The program returns control to the operating system.
There are various ways for a program executing on a real machine to return control to the operating system. But we have no OS, so for now we will single step instructions. Hopefully you are wondering how the program works. Here it is again:
## Program to add two plus three .text .globl main main: ori $8,$0,0x2 # put two's comp. two into register 8 ori $9,$0,0x3 # put two's comp. three into register 9 addu $10,$8,$9 # add register 8 and 9, put result in 10 ## End of file
The first line of the program is a comment. It is ignored by the assembler and results in no machine instructions.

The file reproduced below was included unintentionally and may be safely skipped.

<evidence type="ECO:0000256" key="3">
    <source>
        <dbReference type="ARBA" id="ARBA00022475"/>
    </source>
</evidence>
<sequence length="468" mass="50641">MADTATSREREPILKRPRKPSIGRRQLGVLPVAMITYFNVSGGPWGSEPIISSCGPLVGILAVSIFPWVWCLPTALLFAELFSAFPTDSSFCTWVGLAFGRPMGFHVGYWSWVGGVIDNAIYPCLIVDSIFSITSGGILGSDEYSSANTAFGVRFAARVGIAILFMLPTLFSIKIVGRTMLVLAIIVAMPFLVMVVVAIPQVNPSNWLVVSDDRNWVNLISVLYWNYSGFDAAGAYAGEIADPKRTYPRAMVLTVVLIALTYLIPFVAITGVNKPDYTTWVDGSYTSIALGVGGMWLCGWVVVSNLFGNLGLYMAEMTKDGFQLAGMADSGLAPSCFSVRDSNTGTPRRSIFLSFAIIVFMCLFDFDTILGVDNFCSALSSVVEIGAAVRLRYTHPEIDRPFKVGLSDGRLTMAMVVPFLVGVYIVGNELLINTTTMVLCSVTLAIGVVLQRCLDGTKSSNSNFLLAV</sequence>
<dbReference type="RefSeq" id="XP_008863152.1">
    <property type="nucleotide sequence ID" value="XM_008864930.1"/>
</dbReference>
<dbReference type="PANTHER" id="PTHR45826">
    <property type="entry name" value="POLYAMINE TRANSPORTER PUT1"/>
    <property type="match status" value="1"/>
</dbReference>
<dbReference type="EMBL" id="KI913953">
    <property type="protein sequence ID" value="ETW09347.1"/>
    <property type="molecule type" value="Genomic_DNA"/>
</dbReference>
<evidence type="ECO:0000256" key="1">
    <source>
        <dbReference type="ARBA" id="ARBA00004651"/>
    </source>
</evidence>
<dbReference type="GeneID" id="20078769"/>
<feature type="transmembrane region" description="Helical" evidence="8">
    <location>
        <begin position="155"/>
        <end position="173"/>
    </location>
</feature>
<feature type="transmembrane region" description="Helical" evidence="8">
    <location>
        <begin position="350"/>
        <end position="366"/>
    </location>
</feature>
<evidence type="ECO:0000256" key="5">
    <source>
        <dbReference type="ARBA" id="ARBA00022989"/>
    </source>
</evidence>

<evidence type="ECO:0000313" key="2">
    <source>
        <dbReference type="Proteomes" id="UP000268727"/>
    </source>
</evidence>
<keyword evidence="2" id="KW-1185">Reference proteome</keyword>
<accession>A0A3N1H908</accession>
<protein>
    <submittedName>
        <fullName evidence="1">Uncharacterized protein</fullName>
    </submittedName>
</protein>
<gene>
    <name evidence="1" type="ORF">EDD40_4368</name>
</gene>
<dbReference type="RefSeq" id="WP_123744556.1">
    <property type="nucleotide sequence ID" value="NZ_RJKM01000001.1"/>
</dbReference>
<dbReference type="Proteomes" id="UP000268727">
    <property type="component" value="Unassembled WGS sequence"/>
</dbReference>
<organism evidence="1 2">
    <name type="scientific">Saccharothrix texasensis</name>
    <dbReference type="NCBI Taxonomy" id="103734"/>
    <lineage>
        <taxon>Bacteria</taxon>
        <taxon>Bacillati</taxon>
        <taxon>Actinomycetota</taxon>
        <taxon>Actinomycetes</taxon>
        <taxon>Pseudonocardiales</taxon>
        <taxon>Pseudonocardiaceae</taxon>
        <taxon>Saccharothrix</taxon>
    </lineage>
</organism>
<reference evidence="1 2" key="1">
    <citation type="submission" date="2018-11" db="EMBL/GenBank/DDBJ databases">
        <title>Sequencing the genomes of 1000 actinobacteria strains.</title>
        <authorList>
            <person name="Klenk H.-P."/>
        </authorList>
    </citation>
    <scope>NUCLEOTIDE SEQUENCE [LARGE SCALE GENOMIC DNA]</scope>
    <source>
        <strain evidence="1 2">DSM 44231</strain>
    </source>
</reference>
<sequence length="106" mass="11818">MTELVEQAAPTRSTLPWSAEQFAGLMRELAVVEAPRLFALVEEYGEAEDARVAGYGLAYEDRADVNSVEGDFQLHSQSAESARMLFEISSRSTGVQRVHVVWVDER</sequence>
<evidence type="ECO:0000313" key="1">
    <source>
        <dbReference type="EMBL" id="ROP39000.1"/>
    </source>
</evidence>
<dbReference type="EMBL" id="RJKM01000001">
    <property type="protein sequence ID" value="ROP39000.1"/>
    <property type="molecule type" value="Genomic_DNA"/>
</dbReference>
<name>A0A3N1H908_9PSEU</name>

.text is a directive.
A directive is a statement that tells the assembler something about
what the programmer wants, but does not itself result in any
This directive tells the assembler that the following lines are
".text" -- source code for the program.
.globl main is another directive.
It says that the identifier main will be used outside
of this source file (that is, used "globally") as the label of
a particular location in main memory.
(Memory test) Where was the first machine instruction placed in memory?